-- Elizabeth Holmes, CEO of Theranos medical testing company, is in a much harsher spotlight today than less than two years ago when Forbes declared her the world's youngest self-made female billionaire.
Theranos, the company founded by the Stanford University dropout, said Monday it's under investigation by the U.S. Securities and Exchange Commission and the U.S. Attorney's Office for the Northern District of California. The company shared a memo with external business partners under the subject line, "Regulatory Update," which was obtained by ABC News.
"In the past, we have generally not commented on the specifics of these inquiries out of deference to our regulators and in light of specific requests for confidentiality," the memo stated. "However in light of consistent press attention in this area we want you to hear about them from us."
Privately held Theranos, based in Palo Alto, California, was once valued at $9 billion. The company had touted its ability to make blood-testing more accessible and affordable, using a much smaller sample of blood, from a finger prick, than other labs require for testing.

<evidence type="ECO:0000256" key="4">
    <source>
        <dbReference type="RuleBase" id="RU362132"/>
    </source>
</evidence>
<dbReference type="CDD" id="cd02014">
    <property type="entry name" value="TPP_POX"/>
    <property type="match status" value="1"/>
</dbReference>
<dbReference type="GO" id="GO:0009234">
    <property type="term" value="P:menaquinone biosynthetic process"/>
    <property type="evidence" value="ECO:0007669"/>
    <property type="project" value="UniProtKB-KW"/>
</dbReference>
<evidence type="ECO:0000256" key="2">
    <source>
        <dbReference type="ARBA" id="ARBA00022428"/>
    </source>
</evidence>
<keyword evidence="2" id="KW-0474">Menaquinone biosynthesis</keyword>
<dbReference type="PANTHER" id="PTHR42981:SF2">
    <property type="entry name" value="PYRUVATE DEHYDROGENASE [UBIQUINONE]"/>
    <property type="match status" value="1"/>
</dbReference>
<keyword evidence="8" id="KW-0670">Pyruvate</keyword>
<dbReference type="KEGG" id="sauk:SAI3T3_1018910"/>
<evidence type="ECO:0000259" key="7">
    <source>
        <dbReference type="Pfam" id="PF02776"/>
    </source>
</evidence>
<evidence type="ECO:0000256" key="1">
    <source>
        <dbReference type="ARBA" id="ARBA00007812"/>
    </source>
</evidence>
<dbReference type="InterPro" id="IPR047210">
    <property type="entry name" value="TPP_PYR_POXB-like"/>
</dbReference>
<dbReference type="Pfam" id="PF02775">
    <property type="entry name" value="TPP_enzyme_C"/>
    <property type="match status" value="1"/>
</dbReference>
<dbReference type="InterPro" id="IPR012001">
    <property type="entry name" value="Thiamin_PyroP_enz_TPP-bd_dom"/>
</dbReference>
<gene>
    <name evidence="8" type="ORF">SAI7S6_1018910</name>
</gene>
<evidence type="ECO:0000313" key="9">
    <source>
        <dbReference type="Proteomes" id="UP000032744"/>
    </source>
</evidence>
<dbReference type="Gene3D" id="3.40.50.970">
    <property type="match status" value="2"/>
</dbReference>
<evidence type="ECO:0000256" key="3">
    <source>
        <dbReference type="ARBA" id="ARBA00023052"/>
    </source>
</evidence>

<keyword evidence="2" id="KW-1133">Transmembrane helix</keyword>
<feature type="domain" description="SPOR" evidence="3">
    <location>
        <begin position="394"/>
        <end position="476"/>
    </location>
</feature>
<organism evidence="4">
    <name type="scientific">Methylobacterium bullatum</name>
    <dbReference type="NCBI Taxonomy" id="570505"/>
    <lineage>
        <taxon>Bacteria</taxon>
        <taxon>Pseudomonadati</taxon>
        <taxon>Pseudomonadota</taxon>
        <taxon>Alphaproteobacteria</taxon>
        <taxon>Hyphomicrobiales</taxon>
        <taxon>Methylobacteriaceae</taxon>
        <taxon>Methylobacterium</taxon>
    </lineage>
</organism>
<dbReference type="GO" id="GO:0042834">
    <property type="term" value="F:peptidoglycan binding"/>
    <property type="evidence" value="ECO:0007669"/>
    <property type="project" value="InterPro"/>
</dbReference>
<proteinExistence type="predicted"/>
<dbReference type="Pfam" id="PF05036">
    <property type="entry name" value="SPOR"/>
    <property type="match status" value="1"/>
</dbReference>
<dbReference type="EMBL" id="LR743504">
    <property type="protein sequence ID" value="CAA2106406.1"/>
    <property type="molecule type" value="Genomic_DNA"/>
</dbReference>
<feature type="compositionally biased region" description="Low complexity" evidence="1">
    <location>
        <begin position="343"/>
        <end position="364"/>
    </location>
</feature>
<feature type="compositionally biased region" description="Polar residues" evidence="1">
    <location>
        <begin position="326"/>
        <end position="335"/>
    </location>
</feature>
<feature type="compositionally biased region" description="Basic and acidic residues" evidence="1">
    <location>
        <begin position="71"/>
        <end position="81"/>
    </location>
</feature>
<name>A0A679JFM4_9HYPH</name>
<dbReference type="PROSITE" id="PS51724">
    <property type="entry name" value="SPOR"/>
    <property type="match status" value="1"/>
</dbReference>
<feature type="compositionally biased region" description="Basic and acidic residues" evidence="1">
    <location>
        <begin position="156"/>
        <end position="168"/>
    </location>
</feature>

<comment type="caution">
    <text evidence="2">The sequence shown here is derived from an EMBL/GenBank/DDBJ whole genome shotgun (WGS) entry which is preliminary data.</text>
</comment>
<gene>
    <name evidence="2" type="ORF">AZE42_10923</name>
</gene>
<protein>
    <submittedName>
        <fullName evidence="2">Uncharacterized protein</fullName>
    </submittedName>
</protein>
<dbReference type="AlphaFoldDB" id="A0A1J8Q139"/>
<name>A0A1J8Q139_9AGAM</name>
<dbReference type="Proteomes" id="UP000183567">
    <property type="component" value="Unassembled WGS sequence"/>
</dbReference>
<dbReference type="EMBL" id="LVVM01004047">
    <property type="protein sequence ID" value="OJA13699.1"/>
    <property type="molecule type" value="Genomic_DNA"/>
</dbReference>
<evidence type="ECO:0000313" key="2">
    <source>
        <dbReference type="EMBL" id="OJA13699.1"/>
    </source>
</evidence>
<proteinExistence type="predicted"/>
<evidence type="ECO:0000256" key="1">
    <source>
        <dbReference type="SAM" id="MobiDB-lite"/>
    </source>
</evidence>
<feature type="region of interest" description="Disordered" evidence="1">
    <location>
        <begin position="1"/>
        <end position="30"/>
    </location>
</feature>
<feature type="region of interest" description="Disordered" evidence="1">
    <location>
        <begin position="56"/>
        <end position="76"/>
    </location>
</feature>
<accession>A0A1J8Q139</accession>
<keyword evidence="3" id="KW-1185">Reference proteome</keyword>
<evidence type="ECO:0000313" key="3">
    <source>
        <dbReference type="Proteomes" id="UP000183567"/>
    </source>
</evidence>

“These are inquiries for document requests that those agencies initiated in the wake of the wave of negative press attention over the past six months,” Theranos spokeswoman Brooke Buchanan said in a statement to ABC News today about the regulatory investigations, without providing specifics.
“The company continues to work closely with regulators and is cooperating fully with all investigations.”
Holmes founded Theranos when she was a 19-year-old college student, with the intention of replacing needles to draw blood, with finger pricks.
"We define Theranos as: Detecting the onset of disease in time for therapy to be effective," Theranos states on its website.
A spokesman for Walgreens declined to comment today when asked if those orders are still in effect.
Despite the fallout, Holmes, 32, still has a net worth of $3.6 billion, according to Forbes.
Meanwhile, the investigations by the SEC and U.S. Attorney's Office "are focused on requesting documents," Theranos said in its memo.
"We welcome further review of our technologies, performance, and data, which is why we voluntarily engaged with FDA years ago," Theranos said in its memo Monday. "We recently hosted three scientific review sessions in Palo Alto with leading laboratory and medical experts, many of whom joined our Scientific and Medical Advisory Board as a result, and are now working with us to introduce our technologies through peer reviewed publications."
"We’ve made mistakes in the past in the Newark, CA lab, but when the company was made aware of the deficiencies we have dedicated every resource to remedy those failures," Theranos said in a March 31 statement.